chairs in a classroom

If there is one issue on which our nation’s two major political parties can generally find some common ground, it is education. After all, while each party has vastly differing views on how best to actually go about educating students, just about everyone agrees that education is generally a good thing.

And education is, undeniably, important.

So it is unsurprising that many have expressed concern about the future of education policy under newly inaugurated President Donald Trump and his Secretary of Education, Betsy DeVos.

The federal government has a somewhat limited role in education. The vast majority of public school funding comes not from the federal government but from state and local governments, and the 2015 reauthorization of the nation’s cornerstone education law, now known as the Every Student Succeeds Act (ESSA), specifically allocated a great deal of authority over school accountability and academic standards to the states, forbidding the Secretary of Education from, for example, interfering in the adoption of rigorous academic standards.

That said, the billions of federal dollars that flow to public schools and help students pay for college, the regulatory authority of the Department of Education, and the potential for substantial support from a Republican controlled Congress certainly offer President Trump’s administration plenty of opportunity to impact the experiences of American students and families.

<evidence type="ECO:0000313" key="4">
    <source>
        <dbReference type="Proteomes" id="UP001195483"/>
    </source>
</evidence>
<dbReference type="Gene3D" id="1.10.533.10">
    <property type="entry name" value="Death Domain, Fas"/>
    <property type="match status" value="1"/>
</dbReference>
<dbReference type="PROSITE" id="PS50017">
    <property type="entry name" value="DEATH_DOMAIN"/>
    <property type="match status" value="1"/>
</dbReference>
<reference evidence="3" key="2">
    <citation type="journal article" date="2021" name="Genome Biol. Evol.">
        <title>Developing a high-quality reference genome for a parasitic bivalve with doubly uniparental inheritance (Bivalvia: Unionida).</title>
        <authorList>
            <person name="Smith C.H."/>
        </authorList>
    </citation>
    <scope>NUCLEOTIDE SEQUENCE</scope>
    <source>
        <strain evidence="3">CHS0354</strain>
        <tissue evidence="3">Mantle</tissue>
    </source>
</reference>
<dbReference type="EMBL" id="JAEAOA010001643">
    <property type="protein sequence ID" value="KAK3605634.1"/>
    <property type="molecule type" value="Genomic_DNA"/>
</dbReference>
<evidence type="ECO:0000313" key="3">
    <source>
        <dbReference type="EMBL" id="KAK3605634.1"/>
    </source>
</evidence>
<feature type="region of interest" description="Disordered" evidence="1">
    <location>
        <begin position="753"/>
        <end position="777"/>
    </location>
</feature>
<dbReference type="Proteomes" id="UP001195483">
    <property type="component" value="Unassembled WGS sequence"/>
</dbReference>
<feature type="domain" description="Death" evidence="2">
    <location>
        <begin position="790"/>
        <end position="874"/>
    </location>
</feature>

Although education issues are broad-ranging and diverse, there are two areas of policy that came up repeatedly during President Trump’s campaign: Eliminating the Common Core State Standards and expanding school choice.

During his campaign, Donald Trump said, “Get rid of Common Core.” DeVos echoed that sentiment by stating unequivocally that she is not a supporter of Common Core.

If ever an education issue had a PR nightmare, it is the Common Core. Misconceptions about the Common Core State Standards abound: That they prescribe a specific curriculum (they don’t), mandate particular teaching methods (they don’t), or were instituted by the federal government (they weren’t). The Common Core State Standards are a set of fairly broad academic benchmarks that students in each grade level should meet. How students are to meet the standards – in other words, the curriculum and teaching methods – is not addressed in the Common Core.

Much of the fight against the Common Core stems from the fact that most educators were not involved in the development and implementation of the standards and from the Obama administration’s support of the Common Core. Under President Obama, the Department of Education offered waivers from the No Child Left Behind (NCLB) requirements and grants under the Race to the Top program to incentivize states to adopt the Common Core.

At this point, some 42 states have adopted and implemented the Common Core State Standards. The PSAT and SAT are aligned to the standards. And the tools that the Obama administration used to encourage adoption of the Common Core – NCLB waivers and Race to the Top grants – no longer exist following passage of the Every Student Succeeds Act, which leaves the new Trump administration with a shortage of means to encourage states to ditch the Common Core.